No announcement yet.

Stadium-Theatre Seating Approved by Court in ADA Litigation Brought by the Department of Justice in a Case Against Cinemark USA, Inc.

  • Filter
  • Time
  • Show
Clear All
new posts

    Stadium-Theatre Seating Approved by Court in ADA Litigation Brought by the Department of Justice in a Case Against Cinemark USA, Inc.

    Stadium-Theatre Seating Approved by Court in ADA Litigation Brought by the Department of Justice in a Case Against Cinemark USA, Inc.

    DALLAS--(BUSINESS WIRE)--Nov. 30, 2001--In a decision that spells good news for the movie theatre industry nationwide, Cinemark USA, Inc. stadium-style theatres were found to be in full compliance with the Americans with Disabilities Act by a federal district court sitting in Cleveland.

    The case of United States v. Cinemark was filed by the Department of Justice (DOJ) under Title III of the Americans with Disabilities Act (ADA) in March 1999. The Justice Department claimed that the hugely popular "stadium style," in use in many modern movie theatres, was illegal because patrons confined to wheelchairs could not transverse the steps used in such designs to the higher levels.

    The case had attracted nationwide attention in legal circles, in part because it has been seen as a bellwether for a dozen or so similar actions currently pending around the country. In addition to the lawsuit involving Cinemark, the Justice Department had filed parallel lawsuits against other large movie theatre operators -- AMC, United Artists and Loews, among them. The Cleveland decision is the first of those cases to be decided and is expected to impact the DOJ lawsuits, as well as a dozen or more other cases involving private litigants that are now pending nationwide. The case is also one of just a handful of decisions nationwide under Title III of the ADA, the statute that requires accommodation of the disabled by those who construct, own or operate businesses and other places open to the public.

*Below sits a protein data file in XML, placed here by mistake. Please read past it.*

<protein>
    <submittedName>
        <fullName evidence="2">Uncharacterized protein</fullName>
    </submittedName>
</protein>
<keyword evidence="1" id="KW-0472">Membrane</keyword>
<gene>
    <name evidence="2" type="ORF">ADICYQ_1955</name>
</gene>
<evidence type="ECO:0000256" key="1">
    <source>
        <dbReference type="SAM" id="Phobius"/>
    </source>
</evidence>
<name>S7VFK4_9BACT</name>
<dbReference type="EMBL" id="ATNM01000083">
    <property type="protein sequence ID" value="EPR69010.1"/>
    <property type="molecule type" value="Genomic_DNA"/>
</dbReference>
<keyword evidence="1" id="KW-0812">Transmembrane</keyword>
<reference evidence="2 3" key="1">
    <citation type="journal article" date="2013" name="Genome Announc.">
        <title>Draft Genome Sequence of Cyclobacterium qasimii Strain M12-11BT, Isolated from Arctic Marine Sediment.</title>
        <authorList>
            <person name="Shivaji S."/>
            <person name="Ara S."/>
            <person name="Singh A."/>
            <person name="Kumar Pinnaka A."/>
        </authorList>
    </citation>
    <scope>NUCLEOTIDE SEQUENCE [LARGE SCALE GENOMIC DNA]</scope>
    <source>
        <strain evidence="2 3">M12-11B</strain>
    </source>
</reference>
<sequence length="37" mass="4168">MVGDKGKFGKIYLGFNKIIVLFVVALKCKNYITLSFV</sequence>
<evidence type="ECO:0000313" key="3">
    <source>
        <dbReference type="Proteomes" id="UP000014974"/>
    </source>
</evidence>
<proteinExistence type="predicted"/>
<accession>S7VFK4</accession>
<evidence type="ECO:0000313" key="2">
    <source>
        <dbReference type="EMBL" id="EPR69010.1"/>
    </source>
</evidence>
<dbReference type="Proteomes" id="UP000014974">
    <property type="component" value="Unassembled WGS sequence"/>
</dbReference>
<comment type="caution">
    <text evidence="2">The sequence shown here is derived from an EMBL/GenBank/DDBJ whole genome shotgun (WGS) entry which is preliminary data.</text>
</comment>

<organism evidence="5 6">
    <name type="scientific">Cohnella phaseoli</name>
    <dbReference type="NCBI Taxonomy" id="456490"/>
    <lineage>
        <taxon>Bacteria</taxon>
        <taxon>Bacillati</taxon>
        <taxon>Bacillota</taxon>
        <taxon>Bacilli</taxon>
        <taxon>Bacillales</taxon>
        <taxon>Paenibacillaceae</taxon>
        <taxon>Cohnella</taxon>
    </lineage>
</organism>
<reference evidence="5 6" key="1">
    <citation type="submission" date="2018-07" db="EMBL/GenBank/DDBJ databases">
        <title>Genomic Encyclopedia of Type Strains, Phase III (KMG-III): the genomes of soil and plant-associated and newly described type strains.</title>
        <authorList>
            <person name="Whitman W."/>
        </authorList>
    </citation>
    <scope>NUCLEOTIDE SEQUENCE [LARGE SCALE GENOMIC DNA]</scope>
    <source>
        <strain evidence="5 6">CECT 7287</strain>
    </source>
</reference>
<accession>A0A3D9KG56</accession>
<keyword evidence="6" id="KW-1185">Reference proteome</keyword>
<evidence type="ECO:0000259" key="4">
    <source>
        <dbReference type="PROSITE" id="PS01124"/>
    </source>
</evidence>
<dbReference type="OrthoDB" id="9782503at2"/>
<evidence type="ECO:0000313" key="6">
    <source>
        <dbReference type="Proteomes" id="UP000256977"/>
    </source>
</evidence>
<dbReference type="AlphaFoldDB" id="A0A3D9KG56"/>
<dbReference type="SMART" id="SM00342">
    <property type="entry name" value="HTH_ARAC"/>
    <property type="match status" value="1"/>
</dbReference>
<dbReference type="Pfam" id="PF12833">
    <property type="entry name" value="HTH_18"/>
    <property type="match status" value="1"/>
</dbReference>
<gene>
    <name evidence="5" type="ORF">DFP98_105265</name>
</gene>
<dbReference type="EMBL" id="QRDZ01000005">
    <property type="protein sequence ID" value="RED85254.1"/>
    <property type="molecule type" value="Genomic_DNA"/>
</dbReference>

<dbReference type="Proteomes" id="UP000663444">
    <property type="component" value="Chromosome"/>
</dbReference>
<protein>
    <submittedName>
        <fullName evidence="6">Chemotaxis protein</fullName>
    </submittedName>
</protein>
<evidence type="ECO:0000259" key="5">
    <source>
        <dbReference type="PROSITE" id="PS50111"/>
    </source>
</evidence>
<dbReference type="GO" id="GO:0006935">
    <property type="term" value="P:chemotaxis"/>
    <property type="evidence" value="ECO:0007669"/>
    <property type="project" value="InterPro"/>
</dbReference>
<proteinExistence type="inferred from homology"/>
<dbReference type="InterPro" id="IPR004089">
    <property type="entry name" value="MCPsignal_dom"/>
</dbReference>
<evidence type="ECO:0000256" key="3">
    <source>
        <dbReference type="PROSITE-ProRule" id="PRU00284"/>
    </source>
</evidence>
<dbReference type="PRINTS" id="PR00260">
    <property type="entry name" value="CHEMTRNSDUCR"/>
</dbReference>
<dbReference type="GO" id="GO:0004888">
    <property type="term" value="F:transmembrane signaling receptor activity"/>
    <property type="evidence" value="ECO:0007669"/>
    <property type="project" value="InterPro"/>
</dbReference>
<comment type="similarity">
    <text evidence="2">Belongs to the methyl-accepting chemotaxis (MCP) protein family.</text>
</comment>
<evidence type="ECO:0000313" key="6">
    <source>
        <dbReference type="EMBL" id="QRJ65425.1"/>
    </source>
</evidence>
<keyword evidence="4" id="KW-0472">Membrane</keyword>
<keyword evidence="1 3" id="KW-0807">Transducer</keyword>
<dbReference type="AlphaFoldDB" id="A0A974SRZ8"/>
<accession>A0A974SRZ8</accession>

What is a Stadium-Style Theatre?

    Stadium-style theatres, which mimic the seating configurations of typical sports arenas, use progressively tiered and rising rows to provide customers with unobstructed views over the heads of customers sitting in front of them. Because each row is head and shoulders higher than the one before, the incline is too steep to safely ramp between rows; instead, steps must be used.

    What is the Impact of the Case?

    Lee Roy Mitchell, Cinemark's chief executive officer, said, "Stadium seating has transformed the movie-going experience. We strive to have the most modern stadium-style theatre circuit in the industry because that is what our customers demand. Since this case put stadium seating under attack, we are gratified, on behalf of our customers, that the court's decision will allow us to continue to offer our customers the type of movie-going experience they prefer."

    Mitchell continued, "We value all of our customers. When we began to build stadium seated theatres, this was a relatively new concept and the configurations have evolved over time. Stadium seating offers the best seating for all of our patrons."